ATMEH, Syria — At least 14 people were killed, and 70 wounded in a car bombing on Sunday near a field hospital in Atmeh, Syria on the Turkish border. The town also serves as a main supply line for rebels fighting President Bashar al-Assad, according to activists.
The attack shattered relative calm in a region of far northern Syria that has been a safe haven for refugees fleeing the civil war.
The bomb was situated amid olive groves opposite the Turkish village of Bukulmex in Hatay province. The target was a hospital owned by Ghassan Abboud, a pro-opposition businessman who owns Orient Television.
Orient Television, a Dubai-based broadcaster that broadcasts in Syria, has been vehement in its criticism of the Islamic State of Iraq and the Levant (ISIL), an al Qaeda splinter group that has seized several strategic areas along the border and choked supply lines to more moderate rebel groups in the interior.
Atmeh has been held by a loose coalition of Islamist rebels, including al-Nusra front and The Islamic Front, who drove out the ISIL fighters from the town two months ago.
Several wounded Syrians were brought to a state hospital in Reyhanli, Turkey with some in critical condition, according to a doctor at the hospital.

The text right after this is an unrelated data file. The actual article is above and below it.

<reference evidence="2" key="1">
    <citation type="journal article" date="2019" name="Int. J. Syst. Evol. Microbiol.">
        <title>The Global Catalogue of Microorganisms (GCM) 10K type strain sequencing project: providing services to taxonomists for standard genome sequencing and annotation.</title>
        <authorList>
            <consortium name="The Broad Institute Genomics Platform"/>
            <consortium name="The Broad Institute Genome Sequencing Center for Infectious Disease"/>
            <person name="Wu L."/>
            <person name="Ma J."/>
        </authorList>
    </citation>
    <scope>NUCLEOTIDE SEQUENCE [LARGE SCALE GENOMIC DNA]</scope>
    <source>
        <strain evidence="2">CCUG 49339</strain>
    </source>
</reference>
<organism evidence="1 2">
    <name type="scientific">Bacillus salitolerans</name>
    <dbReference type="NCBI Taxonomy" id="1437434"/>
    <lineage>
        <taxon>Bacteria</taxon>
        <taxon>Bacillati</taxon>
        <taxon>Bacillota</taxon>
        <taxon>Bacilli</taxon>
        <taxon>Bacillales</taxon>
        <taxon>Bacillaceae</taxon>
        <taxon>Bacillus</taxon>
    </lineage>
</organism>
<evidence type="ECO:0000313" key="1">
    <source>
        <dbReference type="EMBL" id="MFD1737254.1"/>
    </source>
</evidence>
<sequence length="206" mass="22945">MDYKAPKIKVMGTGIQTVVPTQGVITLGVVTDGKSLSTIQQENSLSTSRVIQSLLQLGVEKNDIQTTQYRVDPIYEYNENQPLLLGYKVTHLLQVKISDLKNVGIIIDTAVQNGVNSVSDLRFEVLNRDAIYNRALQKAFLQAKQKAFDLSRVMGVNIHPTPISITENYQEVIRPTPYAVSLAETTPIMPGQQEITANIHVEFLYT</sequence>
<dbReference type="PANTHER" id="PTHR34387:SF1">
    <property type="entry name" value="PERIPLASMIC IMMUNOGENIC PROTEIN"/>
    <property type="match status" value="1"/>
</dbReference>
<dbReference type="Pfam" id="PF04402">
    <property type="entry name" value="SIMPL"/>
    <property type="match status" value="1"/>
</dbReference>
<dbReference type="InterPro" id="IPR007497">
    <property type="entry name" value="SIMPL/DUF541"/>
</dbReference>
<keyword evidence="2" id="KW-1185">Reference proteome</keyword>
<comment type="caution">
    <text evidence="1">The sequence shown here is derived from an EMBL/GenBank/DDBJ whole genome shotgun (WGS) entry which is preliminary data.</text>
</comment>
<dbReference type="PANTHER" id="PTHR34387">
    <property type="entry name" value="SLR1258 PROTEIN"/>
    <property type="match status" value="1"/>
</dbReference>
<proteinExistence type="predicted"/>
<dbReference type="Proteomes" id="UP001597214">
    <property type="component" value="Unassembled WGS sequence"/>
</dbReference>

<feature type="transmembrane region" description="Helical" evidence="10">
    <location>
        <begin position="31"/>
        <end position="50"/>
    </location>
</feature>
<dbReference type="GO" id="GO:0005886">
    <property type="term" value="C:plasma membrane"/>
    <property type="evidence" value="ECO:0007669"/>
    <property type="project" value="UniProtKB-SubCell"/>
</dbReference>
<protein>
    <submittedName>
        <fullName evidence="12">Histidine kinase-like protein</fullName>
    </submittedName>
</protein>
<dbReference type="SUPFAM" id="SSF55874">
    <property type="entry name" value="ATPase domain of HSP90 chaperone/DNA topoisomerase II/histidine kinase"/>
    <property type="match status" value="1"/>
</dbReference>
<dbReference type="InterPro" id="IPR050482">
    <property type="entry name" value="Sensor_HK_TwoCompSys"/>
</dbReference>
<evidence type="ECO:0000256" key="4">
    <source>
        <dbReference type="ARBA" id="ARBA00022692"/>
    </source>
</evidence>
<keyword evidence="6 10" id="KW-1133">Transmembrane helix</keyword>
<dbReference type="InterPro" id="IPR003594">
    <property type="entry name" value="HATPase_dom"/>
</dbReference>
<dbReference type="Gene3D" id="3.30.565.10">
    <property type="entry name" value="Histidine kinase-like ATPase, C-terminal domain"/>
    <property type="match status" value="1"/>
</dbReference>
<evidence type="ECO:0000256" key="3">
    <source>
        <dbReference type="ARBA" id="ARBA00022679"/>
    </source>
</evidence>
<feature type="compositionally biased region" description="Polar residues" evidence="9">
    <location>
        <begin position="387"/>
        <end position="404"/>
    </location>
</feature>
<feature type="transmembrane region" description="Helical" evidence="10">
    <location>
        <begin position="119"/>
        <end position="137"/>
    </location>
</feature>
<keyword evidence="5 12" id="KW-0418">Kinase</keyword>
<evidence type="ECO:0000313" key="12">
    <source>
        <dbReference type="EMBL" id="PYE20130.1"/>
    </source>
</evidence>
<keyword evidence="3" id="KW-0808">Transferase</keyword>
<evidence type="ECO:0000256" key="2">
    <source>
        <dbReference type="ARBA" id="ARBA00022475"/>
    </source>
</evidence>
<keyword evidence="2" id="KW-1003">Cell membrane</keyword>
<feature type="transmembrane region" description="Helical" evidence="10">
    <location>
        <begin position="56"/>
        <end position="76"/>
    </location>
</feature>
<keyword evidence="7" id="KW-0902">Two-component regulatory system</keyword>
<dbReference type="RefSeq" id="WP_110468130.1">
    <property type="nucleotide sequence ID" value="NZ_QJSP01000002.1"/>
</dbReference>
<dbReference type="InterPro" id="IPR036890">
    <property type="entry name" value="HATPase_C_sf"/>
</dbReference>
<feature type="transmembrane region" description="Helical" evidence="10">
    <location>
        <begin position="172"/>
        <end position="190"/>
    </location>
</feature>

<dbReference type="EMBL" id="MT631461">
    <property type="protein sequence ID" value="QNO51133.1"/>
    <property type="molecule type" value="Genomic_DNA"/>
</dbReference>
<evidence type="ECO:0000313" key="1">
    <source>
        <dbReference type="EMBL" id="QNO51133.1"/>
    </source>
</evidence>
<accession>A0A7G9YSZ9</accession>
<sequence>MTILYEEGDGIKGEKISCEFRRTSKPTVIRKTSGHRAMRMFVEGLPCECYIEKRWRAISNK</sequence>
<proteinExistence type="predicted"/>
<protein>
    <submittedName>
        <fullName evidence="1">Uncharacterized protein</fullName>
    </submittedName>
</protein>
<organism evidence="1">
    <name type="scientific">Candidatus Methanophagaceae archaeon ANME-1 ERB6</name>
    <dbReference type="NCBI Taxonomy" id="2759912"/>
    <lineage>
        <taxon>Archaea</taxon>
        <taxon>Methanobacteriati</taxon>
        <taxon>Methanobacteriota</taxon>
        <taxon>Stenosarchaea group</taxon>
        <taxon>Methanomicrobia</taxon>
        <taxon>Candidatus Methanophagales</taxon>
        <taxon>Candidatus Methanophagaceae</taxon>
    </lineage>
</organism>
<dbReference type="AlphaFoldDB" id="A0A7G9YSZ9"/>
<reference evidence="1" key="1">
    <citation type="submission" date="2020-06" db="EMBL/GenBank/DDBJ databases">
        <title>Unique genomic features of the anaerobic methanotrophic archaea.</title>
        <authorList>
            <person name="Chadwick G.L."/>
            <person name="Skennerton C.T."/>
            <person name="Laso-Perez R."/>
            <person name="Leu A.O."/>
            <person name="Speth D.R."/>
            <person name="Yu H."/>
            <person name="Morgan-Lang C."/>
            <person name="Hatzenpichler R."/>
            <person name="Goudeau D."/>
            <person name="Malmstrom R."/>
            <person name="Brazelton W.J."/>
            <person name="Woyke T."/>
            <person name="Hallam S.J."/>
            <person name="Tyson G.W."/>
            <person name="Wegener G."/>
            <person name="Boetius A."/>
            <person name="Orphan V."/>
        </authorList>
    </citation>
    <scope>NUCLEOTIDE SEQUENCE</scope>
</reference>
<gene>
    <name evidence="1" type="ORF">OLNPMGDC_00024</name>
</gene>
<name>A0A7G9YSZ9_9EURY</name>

Abdallah Saleh, a witness:
“The facade of the hospital was blown off. Most of the casualties were transported to Bab al-Hawa (crossing) and to another hospital in Atmeh. Some of the worst cases reached Turkey.”
Zakwan al-Hadid, an opposition activist in Idlib:
“Orient has been relentless in criticizing the ISIL and the ISIL had already kidnapped several Orient journalists. The regime also stands to benefit from a safe haven like Atmeh being targeted.”
Patients, doctors were among the casualties, according to Orient Foundation.
Orient Foundation statement:
“This barbaric attack took place against a hospital that treats the wounded from the bombs of death the regime is using on liberated areas. Orient Foundation accuses the Assad regime of being behind the attack.”
Now, Islamist fighters, including jihadists from across the world, have eclipsed secular groups and are also at war with each other in much of Syria, with the Nusra Front and other Islamists fighting the ISIL — a group disavowed by al Qaeda.